May 30, 2016

When Words Lead to Violence

violence
Assault is a criminal offense. I happen to think that is a good thing. The intentional infliction of physical harm on someone who does not wish to be harmed should be against the law. I do not expect this to be a terribly controversial idea. What seems to be a bit more controversial is that I'd take this one step further and suggest that being verbally insulted by someone does not justify physically assaulting them.

Suppose a stranger approaches you on the street and calls you a name. Imagine that it is the worst name imaginable and that you are "triggered." Admittedly, this situation sucks. Your hurt feelings do not, however, justify you physically attacking the stranger. Having your feelings hurt by a verbal insult, as unpleasant an experience as it can be, does not justify a violent act.

It does not justify assault any more than seeing a man bring his 5-year-old daughter into the men's room at Walmart justifies physically assaulting him. It does not matter whether the man in the restroom was as outraged as you might be upon being insulted. In both cases, the violence is unjustified.

Being insulted by a stranger, even a Christian preacher who tells you that women deserve to be raped, does not justify an assault with a weapon. We can put ourselves in the shoes of the woman in this case and imagine how upset she must have been upon hearing from this preacher. We can share her wish that he would shut the hell up. And yet, none of that justifies her alleged assault.

It is also important to recognize that being insulted by a stranger does not suddenly justify assault simply because the stranger might have offended one's religious sensibilities. Taking offense because someone who does not share your religious beliefs violated various prohibitions imposed by your religion does not justify committing violent acts against them. This is true even if someone dares to draw an image of your "prophet." If you wish to comply with the dictates of your religion, you are free to do so. If others do not wish to do so, they are free not to do so. You do not get to murder them for it.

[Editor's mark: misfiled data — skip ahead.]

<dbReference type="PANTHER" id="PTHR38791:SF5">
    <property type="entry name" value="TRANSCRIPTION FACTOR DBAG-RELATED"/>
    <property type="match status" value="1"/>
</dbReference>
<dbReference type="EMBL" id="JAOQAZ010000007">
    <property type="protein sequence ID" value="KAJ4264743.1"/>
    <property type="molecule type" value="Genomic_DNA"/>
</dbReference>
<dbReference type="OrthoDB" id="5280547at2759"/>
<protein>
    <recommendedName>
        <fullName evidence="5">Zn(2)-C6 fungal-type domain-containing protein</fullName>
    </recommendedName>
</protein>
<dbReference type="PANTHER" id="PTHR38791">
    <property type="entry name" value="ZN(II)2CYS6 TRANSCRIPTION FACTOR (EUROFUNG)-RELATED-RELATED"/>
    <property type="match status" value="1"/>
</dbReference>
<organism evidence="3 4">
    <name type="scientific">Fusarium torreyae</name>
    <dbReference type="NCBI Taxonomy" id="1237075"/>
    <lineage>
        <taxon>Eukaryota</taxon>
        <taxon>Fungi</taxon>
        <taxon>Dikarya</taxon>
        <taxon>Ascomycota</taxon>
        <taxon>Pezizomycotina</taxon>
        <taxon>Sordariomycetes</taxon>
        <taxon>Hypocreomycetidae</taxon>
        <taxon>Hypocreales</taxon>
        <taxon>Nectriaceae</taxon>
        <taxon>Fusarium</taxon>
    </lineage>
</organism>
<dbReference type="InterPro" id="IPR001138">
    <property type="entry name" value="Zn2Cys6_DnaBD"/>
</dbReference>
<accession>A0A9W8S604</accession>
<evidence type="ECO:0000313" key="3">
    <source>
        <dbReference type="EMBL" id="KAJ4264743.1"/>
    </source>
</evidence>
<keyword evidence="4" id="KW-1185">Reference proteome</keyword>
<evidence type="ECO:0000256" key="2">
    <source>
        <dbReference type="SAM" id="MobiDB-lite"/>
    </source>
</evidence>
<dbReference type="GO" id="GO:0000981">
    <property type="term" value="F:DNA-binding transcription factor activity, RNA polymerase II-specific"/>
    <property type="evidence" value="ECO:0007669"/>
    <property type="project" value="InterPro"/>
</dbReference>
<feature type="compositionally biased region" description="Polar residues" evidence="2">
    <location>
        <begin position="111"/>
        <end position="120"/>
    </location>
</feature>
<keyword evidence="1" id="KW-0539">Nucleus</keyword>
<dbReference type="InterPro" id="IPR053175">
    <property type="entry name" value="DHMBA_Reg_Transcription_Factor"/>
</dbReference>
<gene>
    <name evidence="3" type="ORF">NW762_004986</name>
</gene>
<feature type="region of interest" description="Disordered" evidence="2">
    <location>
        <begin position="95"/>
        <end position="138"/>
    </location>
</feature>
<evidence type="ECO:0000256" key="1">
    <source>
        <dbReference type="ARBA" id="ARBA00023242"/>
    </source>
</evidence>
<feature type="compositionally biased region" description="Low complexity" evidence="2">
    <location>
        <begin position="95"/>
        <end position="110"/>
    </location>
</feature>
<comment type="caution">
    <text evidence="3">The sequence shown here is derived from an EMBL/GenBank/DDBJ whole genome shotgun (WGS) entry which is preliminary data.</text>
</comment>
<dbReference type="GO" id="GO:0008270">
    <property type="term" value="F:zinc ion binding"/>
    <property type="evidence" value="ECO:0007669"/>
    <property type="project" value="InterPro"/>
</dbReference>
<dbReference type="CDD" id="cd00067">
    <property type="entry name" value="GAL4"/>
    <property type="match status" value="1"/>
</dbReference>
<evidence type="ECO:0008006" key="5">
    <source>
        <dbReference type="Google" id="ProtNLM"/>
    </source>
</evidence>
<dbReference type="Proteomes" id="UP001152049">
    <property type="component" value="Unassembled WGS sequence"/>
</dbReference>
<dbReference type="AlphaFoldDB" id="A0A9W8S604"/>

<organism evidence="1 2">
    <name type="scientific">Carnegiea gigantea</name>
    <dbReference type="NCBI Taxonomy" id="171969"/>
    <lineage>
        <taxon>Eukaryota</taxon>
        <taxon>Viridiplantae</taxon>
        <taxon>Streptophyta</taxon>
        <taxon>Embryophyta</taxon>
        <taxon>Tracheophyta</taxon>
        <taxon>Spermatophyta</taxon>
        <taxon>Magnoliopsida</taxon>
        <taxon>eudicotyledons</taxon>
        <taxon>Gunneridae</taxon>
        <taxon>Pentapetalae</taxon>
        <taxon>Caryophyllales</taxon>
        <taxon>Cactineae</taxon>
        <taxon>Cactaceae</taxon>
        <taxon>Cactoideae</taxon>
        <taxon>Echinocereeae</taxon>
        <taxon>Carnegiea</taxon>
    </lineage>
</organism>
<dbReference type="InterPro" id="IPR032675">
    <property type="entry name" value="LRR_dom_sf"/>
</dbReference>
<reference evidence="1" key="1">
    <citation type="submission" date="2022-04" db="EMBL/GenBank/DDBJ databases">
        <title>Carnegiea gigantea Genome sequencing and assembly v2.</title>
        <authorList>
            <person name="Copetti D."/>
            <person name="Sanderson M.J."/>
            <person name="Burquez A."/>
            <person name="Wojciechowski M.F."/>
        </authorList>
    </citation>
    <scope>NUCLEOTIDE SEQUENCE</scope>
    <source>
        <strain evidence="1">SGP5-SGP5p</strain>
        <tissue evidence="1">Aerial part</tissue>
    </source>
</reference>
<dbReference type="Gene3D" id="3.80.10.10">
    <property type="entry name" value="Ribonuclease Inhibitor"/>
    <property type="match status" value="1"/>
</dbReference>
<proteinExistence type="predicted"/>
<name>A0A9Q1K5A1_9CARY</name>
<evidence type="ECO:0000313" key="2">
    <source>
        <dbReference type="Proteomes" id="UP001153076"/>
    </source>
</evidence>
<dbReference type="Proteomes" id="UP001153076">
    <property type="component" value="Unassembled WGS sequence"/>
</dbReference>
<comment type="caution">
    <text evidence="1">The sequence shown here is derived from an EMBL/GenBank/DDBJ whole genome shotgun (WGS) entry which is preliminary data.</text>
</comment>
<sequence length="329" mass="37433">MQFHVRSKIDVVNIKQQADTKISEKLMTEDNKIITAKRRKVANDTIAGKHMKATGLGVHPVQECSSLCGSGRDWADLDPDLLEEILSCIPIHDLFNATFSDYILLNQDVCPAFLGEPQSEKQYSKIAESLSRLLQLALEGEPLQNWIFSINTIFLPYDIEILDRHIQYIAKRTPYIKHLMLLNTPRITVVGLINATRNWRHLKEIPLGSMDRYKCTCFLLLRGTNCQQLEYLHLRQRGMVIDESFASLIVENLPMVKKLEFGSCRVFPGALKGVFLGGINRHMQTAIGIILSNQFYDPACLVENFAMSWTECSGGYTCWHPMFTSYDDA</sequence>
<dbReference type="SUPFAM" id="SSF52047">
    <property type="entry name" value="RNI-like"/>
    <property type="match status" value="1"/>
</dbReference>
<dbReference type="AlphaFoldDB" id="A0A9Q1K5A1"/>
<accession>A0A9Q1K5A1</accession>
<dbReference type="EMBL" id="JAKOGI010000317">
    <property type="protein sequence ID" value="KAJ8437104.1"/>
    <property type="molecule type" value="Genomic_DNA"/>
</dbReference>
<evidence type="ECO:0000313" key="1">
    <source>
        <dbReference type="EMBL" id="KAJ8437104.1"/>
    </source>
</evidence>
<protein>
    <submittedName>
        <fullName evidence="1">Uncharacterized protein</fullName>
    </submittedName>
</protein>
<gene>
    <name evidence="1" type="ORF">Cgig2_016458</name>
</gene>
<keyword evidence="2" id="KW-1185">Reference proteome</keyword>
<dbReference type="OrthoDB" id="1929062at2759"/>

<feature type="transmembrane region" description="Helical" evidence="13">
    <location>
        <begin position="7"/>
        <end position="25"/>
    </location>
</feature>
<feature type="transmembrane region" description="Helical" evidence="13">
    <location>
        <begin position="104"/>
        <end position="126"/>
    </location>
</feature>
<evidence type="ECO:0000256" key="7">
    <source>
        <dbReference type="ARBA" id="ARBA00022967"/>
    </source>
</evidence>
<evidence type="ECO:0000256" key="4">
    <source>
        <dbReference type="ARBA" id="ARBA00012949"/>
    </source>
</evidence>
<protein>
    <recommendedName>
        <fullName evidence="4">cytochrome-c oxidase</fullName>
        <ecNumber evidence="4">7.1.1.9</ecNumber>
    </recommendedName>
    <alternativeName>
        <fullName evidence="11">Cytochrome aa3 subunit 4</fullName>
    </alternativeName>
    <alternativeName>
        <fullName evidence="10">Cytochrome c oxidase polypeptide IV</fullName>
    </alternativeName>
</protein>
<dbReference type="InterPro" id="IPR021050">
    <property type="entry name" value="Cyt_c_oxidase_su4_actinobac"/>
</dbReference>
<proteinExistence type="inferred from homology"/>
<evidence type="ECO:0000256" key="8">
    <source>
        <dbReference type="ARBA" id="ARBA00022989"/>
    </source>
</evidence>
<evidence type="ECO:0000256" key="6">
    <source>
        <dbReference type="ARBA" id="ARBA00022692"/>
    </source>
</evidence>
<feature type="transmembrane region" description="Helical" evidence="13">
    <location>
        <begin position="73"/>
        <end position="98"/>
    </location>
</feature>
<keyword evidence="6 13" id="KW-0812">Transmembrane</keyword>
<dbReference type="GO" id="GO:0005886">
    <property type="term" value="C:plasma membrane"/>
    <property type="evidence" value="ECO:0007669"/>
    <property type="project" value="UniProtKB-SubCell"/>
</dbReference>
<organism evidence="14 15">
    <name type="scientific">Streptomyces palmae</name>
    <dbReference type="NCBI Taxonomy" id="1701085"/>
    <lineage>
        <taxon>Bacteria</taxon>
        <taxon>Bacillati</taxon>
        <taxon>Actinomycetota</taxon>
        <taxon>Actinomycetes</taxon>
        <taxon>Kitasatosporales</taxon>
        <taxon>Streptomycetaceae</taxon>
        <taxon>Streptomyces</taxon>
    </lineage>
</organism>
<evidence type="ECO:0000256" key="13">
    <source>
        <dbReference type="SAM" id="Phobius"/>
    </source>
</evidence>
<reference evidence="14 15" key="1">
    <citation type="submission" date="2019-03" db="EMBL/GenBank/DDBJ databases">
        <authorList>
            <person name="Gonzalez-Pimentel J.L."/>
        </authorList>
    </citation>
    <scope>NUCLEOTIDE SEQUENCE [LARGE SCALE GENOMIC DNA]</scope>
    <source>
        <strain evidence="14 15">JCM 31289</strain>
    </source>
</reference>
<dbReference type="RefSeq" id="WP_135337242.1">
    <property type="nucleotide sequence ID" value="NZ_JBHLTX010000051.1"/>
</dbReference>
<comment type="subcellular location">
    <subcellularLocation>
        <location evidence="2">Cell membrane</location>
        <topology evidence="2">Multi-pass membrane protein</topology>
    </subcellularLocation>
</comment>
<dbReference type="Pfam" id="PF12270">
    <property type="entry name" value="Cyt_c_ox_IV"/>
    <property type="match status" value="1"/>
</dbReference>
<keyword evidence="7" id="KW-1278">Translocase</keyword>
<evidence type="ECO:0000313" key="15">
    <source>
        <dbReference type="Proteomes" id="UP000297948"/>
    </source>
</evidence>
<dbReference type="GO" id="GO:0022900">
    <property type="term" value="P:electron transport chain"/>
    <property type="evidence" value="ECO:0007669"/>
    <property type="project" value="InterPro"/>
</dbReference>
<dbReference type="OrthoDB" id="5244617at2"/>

When we talk about free speech or the free expression of ideas, we are often thinking about governmental interference (e.g., being arrested for saying something someone in power does not like). We think specifically about worst-case scenarios like this one in Singapore where the police arrested a young atheist blogger for "allegedly wounding the religious feelings of Muslims and Christians," which is evidently a criminal offense in that country. I think that most of us agree that we would prefer not to live in a country where the police routinely punish the expression of unpopular opinions.

And while I realize that we may sometimes disagree when it comes to the application of social pressures by private citizens to shape speech they do not like (e.g., "call outs" and public shaming), I would hope that we can agree that the expression of ideas, including "hate speech," does not justify violence. It does not justify violence by our government, and it does not justify violence by private citizens. Words do sometimes hurt; they do not justify violence.
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